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April 9, 2013

Minimum Viable Everything

“The biggest source of waste in a startup is building something that nobody wants.” (Eric Ries)

Over the last few years, Eric Ries and other entrepreneurial thought leaders have popularized the idea of launching a minimum viable product (MVP). At its core, an MVP is a product with the smallest amount of features and polish that you can release while still making a few early customers happy.

For example, if you were building Instagram, your eventual goal might be an app that works on all of the major phone systems (Android, Apple iOS, Microsoft, BlackBerry, etc.), integrates with major sharing sites (Facebook, Twitter, Pinterest, Flickr, etc.), and offers dozens of cool filters. Your app is going to be awesome! It’s also going to require a lot of engineers and a lot of time — and what if it turns out you and your team are the only ones who care about applying filters to photos? You don’t want to waste time and money making something that nobody else is interested in, so you build an MVP: you create an iPhone app that offers one or two filters and lets you post your photos to Facebook. This is small step toward your long-term goal, but it lets you test the market and see if there are people who want what you’re making. Releasing an MVP to test the viability of an idea makes a lot of sense: you can try something out quickly, and if customers don’t care, you can shift your resources to a different idea. MVPs maximize your ability to learn in a short amount of time.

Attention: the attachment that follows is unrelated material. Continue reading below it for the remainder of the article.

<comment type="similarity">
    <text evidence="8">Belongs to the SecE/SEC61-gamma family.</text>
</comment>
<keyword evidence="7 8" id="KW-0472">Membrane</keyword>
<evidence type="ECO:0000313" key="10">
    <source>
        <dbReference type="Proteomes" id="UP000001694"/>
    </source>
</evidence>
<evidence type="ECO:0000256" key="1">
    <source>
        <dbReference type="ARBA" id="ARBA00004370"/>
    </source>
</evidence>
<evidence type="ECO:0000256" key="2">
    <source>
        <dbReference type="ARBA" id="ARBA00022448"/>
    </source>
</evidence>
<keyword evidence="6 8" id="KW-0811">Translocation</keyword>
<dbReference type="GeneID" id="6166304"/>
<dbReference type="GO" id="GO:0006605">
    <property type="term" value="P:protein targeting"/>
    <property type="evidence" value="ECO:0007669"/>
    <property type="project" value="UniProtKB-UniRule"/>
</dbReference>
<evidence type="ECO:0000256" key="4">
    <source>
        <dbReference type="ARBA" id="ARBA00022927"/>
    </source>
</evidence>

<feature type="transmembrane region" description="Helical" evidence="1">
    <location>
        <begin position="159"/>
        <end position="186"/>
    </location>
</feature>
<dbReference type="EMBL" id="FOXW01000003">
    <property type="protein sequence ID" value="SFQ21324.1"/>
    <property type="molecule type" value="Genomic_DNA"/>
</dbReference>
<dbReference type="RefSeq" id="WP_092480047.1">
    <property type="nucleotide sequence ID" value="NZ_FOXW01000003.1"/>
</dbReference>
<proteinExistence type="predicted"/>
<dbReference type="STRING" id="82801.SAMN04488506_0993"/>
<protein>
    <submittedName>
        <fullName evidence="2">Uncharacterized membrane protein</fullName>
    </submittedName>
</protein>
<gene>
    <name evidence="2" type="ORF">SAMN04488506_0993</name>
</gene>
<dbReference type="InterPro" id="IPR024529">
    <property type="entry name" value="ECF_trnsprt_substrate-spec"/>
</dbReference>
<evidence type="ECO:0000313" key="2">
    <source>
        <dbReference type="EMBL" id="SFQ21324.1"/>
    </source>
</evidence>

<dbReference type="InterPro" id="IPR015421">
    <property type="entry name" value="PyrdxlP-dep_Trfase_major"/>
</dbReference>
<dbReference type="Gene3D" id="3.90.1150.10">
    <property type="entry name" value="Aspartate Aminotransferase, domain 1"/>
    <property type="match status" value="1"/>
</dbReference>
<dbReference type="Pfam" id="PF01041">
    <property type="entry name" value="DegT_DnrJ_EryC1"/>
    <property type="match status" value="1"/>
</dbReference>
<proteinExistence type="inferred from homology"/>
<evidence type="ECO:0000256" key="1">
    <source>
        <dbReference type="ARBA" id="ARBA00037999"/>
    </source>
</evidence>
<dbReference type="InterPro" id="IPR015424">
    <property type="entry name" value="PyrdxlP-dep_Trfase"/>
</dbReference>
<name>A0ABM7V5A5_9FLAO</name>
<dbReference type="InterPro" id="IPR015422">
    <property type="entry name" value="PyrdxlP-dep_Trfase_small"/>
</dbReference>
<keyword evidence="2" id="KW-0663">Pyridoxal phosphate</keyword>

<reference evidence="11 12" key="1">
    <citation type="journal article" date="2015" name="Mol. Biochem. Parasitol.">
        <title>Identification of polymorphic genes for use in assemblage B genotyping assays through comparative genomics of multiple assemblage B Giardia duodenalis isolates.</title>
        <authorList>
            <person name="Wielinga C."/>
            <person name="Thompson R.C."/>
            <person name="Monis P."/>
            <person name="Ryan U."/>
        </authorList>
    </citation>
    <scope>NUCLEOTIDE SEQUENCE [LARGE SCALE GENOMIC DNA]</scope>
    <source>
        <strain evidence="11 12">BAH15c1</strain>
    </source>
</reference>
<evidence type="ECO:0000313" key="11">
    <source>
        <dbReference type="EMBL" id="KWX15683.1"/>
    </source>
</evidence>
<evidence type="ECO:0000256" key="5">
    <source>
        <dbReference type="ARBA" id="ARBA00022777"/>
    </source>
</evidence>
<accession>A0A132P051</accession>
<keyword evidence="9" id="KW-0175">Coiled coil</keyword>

During my meetings with startup founders, I’ve noticed that while most of them believe in the usefulness of MVPs, many of them view the “minimum viable” concept as something that only applies to their initial product release. The truth is that the MVP approach can be applied to almost anything. There are plenty of business decisions where it’s tempting to go all-in, but where a small-scale test can prevent big headaches down the road. Here are some examples:

  • Finding a co-founder. You can start a company with someone you think would be a good partner, or you can test your relationship with a small project first so that you *know* whether the person would be a good co-founder.
  • Marketing. You can throw $5k/month at Google AdWords, or you can set small daily budgets for several ad networks to see which one works best. The latter approach will cost you a lot less and might show that AdWords is not effective for your purposes, or that there are better alternatives.
  • Hiring. You can hire someone full-time, or you can try them out on a short-term contracting project. If the person does well, then you can consider whether to make an offer.
  • Funding. You can raise as much money as possible, or you can raise only what you need. Taking less cash now can make it easier to raise more money later.